Finally look at the incentives like goals, quotas and bonuses. Do they encourage cheating and cutting corners? For example, are people publicly shamed for failing to meet a goal or quota? If so, they are likely to find unethical ways to protect themselves—like filing false paperwork or padding their workhours. Once this behavior spreads, the office has become a corrupt place to work.
Why do you think so much unethical behavior is occurring in organizations today?
There have always been unethical people and bad behavior in organizations. Every era has its own corporate scandals and high-profile fraudsters. But today’s workplace has amplified our awareness of misconduct for two reasons. First, many people, especially young people, are more sensitized to issues of social justice, bias, and discrimination that have formerly been swept under the rug. It is a good thing that issues of sexual harassment, racial bias, and bullying behavior are now being seen as the toxic behaviors they have always been. Second, the explosion of social media as the preferred channels of communication (as opposed to tradition print and broadcast media) have offered a direct line between the public and victims of misconduct. There a fewer filters keeping this information from reaching us. So we see more of it – and hopefully empower more people to rally against it.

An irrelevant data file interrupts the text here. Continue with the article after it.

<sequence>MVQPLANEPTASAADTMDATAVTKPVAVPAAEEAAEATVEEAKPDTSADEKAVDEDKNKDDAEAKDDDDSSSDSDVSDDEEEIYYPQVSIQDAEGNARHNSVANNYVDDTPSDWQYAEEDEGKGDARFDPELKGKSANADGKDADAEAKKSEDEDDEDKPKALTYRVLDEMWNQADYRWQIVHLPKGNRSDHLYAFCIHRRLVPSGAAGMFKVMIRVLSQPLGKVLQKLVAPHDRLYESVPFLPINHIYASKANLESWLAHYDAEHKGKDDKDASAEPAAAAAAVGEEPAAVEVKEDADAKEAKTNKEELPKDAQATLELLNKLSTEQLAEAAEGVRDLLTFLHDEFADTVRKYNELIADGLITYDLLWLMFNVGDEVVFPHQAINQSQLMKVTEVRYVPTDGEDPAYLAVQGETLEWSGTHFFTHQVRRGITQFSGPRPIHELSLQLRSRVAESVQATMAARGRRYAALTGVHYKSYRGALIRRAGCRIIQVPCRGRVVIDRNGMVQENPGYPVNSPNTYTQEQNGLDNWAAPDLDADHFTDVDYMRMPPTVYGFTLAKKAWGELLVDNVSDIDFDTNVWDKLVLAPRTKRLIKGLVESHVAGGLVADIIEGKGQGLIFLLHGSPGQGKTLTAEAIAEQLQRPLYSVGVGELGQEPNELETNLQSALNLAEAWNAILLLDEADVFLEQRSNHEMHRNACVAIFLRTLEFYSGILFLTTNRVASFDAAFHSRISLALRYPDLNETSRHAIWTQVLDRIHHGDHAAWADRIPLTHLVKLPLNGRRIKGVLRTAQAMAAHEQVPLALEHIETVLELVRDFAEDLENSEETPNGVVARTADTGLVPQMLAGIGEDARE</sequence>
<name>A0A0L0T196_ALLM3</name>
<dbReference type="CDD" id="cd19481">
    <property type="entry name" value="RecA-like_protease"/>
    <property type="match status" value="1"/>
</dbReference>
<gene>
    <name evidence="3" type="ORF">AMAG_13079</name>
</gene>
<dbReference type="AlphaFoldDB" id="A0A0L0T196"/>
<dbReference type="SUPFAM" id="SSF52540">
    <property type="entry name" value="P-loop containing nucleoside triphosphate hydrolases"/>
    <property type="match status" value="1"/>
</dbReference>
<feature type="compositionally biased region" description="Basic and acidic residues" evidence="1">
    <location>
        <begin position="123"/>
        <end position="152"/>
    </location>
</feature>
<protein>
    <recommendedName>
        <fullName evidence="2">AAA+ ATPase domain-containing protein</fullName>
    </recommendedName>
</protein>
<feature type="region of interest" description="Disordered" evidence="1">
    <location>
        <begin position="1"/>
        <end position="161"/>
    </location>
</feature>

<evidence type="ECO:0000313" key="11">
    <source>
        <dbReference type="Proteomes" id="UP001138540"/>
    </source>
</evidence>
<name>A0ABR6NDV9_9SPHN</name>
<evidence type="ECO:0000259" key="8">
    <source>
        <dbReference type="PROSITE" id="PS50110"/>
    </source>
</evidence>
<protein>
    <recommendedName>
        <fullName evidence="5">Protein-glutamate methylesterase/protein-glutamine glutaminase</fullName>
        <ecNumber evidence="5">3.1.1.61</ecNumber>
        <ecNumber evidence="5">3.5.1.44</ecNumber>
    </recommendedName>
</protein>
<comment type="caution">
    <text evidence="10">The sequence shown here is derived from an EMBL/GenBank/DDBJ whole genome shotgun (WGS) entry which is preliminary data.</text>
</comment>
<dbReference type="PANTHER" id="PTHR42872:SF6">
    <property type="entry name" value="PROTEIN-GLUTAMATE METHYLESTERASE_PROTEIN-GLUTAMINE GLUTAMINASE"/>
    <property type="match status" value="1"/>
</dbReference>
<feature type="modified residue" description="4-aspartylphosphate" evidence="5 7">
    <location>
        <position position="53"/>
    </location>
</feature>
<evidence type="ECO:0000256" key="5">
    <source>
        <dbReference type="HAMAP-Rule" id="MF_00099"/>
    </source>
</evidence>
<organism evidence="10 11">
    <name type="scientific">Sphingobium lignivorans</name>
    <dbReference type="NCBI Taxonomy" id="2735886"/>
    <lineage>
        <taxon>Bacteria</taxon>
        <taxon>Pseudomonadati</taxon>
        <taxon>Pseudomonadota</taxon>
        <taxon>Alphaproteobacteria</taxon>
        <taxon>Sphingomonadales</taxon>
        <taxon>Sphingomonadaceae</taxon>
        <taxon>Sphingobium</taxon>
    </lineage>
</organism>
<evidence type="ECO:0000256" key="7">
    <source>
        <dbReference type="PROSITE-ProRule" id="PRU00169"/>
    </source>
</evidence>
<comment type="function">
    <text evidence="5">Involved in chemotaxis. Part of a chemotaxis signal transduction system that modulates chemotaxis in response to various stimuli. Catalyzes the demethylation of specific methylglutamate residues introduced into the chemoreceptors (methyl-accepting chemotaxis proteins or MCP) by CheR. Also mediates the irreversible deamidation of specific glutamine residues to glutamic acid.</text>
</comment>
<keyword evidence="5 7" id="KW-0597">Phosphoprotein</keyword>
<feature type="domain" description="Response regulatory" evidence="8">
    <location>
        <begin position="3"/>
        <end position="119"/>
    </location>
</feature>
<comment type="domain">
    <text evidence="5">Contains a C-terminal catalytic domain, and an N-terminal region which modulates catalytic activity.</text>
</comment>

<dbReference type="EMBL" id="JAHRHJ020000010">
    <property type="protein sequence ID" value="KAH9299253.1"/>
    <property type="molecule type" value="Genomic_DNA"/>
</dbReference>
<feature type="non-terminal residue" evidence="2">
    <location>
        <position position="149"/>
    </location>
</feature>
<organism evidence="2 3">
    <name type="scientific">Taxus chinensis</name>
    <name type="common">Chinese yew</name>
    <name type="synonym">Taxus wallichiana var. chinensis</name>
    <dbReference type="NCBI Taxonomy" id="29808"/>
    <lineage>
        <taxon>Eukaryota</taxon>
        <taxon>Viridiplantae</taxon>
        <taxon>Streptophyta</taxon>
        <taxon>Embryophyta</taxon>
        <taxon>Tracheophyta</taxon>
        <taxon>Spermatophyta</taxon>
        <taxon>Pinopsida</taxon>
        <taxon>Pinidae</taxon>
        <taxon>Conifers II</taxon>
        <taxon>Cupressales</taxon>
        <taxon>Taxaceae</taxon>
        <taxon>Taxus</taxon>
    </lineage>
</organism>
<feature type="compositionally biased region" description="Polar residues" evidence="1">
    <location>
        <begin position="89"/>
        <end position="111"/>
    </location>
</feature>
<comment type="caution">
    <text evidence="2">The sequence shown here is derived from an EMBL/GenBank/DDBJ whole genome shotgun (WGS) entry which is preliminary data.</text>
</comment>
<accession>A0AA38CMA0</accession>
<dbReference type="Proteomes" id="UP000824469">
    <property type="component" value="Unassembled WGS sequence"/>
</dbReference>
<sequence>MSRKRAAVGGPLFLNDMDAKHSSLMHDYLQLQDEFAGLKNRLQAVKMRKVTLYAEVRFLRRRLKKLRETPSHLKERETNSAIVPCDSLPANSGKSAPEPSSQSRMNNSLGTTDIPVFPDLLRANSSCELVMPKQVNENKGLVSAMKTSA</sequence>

Can you briefly explain the OODA Loop?
The OODA Loop is a framework for taking action within an organization to advance a value (end discrimination in hiring or promotion) or push back against a violation of an ethical norm (your boss wants you to falsify a sales report so she will meet a quota). The letters stand for: